The Thai Journalists Association late last month issued a year-end summary of its work, in which it called 2016 "the year of government interference". That sad title was certainly earned. The TJA, however, may have spoken just a little early. The junta-appointed National Reform Steering Assembly (NRSA) is considering a measure to strip independence from the media and hand intimidation and a strong dose of press control to the government. It would make a mockery of the constitution's guarantee of freedom of the press.
The TJA has called a meeting for Sunday to discuss the NRSA's proposal. In fact, "proposal" is an understatement. As of today, it seems the reform assembly is determined to strip some freedom from the media. ACM Kanit Suwannate, who heads the media reform steering committee of the junta's group, has indicated he is willing to discuss the draft law with media people. But he has not said he is willing to scrap it.
ACM Kanit and colleagues of the NRSA have given their proposed legislation a rather deceptive description. They say it will enhance the protection of rights, promote ethical standards in the media and ensure the press is staffed with, and run by, professionals.
No one could argue with the goals. However, reasonable people should oppose the means which the military regime's "reformers" intend to use.
The bottom line, free of jargon and Orwellian language, is the NRSA intends to put the government in charge of the Thai press. The permanent secretaries of four ministries would sit on a new "national media council" to order and guide media reform. As the TJA president Wanchai Wongmeechai put it, "This is not media reform but an attempt to control the media."
The details of the proposed government control are even more chilling to anyone who favours an independent media. The worst section of the bill says that while only media professionals can run press outlets, every media professional must be licensed by the government.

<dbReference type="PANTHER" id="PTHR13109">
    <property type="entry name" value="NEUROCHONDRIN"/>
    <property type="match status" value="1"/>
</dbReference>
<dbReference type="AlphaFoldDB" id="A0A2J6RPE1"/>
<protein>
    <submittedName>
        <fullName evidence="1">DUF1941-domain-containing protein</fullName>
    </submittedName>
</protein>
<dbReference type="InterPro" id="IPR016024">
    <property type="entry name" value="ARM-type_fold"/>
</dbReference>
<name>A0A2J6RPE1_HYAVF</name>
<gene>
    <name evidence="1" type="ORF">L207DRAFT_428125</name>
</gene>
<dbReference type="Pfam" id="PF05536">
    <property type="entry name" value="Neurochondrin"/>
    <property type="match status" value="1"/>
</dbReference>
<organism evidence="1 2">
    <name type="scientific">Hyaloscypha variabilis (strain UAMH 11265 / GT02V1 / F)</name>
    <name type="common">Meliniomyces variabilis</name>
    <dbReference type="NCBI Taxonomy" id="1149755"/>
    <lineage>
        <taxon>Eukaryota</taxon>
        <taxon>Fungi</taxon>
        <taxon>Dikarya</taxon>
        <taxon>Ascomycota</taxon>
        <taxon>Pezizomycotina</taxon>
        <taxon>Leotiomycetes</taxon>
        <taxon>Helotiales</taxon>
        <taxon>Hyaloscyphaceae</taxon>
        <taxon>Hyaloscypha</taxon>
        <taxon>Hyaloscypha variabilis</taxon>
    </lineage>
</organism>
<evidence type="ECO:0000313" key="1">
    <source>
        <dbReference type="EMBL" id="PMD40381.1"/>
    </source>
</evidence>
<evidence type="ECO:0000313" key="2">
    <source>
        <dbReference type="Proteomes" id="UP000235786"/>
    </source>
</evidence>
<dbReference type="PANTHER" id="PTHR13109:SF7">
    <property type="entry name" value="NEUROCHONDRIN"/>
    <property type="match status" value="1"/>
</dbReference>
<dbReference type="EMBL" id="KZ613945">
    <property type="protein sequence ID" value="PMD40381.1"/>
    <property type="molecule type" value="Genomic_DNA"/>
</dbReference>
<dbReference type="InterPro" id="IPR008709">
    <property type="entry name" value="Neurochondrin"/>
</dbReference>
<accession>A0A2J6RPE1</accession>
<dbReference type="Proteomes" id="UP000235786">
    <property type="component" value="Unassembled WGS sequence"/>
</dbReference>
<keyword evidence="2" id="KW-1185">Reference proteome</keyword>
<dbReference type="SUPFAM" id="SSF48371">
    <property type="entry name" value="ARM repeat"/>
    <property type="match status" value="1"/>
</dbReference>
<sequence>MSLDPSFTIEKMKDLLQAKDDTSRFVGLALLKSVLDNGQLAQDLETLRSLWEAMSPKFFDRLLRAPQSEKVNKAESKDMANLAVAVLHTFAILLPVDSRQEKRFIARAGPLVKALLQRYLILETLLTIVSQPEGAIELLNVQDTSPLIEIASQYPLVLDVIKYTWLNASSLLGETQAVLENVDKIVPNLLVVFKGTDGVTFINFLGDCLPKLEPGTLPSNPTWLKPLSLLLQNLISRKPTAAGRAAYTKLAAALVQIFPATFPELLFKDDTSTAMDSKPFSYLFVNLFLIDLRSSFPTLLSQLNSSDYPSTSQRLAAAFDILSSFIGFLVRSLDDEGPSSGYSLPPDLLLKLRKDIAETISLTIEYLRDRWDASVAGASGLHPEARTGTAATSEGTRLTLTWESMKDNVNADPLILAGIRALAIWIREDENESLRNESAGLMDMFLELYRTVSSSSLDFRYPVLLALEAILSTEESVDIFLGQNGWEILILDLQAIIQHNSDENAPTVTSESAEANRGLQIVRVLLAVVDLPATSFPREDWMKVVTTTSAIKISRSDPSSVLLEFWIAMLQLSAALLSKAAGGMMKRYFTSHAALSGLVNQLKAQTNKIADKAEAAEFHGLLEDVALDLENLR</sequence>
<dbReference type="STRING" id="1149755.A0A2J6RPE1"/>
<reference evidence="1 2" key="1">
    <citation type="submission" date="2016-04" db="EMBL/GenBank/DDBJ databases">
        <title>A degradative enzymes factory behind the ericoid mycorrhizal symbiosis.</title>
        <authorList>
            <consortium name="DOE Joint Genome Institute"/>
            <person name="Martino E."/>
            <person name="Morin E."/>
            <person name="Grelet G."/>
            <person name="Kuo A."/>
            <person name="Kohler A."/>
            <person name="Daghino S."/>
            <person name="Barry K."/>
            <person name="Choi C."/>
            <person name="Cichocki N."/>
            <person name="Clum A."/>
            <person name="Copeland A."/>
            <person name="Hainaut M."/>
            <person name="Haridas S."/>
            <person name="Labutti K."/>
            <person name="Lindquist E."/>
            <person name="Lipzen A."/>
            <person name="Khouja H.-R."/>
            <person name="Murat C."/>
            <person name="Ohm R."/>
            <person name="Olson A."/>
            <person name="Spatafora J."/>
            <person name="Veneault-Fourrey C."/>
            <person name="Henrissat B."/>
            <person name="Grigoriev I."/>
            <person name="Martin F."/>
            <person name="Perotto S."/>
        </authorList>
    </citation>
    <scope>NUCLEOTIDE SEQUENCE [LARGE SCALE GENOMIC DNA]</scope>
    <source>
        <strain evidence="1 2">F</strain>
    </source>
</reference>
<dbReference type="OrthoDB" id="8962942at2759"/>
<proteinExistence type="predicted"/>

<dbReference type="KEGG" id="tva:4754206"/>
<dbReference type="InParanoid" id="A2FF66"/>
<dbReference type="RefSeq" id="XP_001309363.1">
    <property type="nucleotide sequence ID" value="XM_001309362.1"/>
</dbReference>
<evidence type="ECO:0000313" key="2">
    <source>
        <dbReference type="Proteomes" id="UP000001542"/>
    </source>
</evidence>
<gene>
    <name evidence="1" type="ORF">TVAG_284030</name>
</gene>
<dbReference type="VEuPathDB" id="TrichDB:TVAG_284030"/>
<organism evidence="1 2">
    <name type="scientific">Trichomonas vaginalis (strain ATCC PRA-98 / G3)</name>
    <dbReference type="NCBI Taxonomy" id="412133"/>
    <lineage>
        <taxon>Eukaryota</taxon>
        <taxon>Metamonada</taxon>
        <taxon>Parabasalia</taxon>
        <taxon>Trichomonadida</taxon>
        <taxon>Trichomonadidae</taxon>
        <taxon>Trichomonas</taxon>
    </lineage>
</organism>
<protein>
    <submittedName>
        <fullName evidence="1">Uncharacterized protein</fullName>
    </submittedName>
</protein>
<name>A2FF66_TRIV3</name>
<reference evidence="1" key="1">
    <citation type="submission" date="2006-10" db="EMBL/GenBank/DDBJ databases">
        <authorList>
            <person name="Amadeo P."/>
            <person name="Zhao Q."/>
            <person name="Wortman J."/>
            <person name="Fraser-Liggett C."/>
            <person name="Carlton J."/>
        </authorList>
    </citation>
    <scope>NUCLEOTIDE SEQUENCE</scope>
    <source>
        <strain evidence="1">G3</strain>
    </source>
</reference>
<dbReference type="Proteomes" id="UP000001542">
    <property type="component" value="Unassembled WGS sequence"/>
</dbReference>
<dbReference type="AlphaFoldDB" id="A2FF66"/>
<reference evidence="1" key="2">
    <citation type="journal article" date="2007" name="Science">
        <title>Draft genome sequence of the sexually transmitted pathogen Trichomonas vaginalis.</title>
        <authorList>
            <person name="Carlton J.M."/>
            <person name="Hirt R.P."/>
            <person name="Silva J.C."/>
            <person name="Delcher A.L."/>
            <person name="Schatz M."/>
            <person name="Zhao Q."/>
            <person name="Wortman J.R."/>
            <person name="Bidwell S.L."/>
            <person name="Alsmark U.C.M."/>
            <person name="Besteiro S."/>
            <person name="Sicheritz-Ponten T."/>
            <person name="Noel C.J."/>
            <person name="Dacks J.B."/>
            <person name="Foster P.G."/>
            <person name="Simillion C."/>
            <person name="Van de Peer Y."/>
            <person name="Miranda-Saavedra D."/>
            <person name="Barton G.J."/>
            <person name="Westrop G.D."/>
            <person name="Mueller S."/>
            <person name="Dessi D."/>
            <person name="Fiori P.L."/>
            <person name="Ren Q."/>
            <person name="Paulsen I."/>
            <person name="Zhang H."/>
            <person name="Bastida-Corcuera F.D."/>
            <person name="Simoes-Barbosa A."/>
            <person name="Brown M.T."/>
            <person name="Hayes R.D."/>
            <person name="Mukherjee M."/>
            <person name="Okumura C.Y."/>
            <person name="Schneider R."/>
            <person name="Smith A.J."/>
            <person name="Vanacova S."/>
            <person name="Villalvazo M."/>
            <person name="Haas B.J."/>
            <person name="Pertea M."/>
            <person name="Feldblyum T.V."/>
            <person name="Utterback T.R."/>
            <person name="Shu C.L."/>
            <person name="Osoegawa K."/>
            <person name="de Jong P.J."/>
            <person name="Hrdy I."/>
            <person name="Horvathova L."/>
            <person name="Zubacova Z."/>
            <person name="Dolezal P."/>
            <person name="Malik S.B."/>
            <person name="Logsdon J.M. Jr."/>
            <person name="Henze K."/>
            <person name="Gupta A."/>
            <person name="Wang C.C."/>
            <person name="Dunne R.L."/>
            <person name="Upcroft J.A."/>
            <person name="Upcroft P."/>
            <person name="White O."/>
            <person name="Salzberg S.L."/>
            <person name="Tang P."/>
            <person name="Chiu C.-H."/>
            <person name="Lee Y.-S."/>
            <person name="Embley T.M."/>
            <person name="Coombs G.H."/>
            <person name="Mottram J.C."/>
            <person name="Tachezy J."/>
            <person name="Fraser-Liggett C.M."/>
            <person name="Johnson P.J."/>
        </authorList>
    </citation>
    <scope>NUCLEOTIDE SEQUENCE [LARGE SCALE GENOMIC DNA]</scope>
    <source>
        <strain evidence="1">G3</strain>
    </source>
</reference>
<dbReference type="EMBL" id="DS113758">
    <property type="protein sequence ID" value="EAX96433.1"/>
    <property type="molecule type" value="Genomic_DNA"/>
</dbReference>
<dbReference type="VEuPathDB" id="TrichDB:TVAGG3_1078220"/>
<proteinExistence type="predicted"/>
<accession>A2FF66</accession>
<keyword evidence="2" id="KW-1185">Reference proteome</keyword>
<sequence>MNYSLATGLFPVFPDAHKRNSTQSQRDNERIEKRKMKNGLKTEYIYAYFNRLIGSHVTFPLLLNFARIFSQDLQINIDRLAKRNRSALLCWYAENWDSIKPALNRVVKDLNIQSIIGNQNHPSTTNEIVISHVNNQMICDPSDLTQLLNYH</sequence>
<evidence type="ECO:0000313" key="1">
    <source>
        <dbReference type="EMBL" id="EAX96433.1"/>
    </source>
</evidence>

This is a huge step backwards and is even worse than the hated Article 42 of past dictators, a law permitting the shutdown of any newspaper that displeased them. With democratic advances after the 1973 revolution, Article 42 went rightfully into history.
ACM Kanit has listened to the TJA and other press groups opposed to his measure and has received a counter-proposal from the journalists. He has waved them off without comment. Right now, on the eve of the NRSA taking up the press-control bill for a vote, his position appears to be one of no compromise.
This is disappointing. A free country requires a free press. One requires the other. Putting the government in effective control of press reform is the equivalent of having wolves watch the sheep. It may not be completely certain that the wolves will start eating the flock, but it is a sure thing they will never stop intimidating them.
Government presence on a press panel and licensing of journalists are never part of a free press. The media and the public it serves are capable of continuing to reform the press, which has never stopped.
New media, changing public perception and an ever-evolving society ensure that press reform will continue, and government control can in no way make it better.
ACM Kanit, his steering committee and all NRSA members can no doubt contribute to the evolution of the Thai media. Establishing and then putting a heavy hand on a new press council, however, will set back both the media and reform.